American Lion

Author: Jon Meacham
Publisher: Random House Incorporated
ISBN: 1400063256
Size: 15.71 MB
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Chronicles the life and career of Andrew Jackson, a self-made man who went on to become a military hero and seventh president of the United States, analyzing Jackson's seminal role during a turbulent era in history.

Andrew Jackson

Author: H.W. Brands
Publisher: Anchor
ISBN: 0307278549
Size: 59.61 MB
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National Bestseller In this, the first major single-volume biography of Andrew Jackson in decades, H.W. Brands reshapes our understanding of this fascinating man, and of the Age of Democracy that he ushered in. An orphan at a young age and without formal education or the family lineage of the Founding Fathers, Jackson showed that the presidency was not the exclusive province of the wealthy and the well-born but could truly be held by a man of the people. On a majestic, sweeping scale Brands re-creates Jackson’s rise from his hardscrabble roots to his days as frontier lawyer, then on to his heroic victory in the Battle of New Orleans, and finally to the White House. Capturing Jackson’s outsized life and deep impact on American history, Brands also explores his controversial actions, from his unapologetic expansionism to the disgraceful Trail of Tears. This is a thrilling portrait, in full, of the president who defined American democracy.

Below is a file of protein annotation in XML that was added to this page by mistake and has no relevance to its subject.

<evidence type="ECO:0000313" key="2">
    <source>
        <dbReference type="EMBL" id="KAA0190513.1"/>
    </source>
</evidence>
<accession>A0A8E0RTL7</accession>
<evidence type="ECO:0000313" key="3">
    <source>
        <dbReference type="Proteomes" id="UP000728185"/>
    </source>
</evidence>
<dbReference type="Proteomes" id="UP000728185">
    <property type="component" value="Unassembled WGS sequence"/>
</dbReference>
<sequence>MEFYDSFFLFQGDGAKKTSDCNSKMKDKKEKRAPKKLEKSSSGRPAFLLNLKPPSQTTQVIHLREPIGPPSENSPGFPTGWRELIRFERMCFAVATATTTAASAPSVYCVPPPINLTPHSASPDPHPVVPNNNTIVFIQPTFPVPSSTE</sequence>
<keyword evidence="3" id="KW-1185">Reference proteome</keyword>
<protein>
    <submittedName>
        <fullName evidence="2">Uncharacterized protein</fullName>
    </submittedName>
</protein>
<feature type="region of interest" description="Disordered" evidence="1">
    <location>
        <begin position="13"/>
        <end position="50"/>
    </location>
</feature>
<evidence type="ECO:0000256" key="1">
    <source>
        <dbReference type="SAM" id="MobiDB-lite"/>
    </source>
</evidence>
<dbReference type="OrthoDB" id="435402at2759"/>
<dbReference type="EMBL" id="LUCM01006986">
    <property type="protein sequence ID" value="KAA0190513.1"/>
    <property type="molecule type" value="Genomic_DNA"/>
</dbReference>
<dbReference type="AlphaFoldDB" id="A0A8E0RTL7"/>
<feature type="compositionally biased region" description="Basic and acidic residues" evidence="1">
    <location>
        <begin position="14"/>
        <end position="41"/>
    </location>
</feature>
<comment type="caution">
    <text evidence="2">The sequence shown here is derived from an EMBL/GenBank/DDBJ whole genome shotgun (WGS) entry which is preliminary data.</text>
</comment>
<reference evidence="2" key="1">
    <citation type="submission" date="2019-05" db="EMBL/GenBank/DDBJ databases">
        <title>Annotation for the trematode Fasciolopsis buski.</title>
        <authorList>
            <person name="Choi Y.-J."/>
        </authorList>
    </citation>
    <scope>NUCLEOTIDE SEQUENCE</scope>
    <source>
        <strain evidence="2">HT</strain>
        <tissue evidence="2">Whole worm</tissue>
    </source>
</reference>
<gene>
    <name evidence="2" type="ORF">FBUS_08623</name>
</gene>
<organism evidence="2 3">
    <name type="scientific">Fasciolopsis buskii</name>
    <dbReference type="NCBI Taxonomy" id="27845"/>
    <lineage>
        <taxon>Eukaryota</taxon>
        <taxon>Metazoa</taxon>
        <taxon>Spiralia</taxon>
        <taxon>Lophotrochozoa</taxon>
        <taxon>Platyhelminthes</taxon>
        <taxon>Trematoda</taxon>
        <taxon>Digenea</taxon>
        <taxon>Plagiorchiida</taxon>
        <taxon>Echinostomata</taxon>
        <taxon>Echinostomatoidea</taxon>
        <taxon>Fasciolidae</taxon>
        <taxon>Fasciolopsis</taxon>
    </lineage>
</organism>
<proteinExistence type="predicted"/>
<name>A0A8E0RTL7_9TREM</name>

Destiny And Power

Author: Jon Meacham
Publisher: Random House
ISBN: 0812998200
Size: 76.59 MB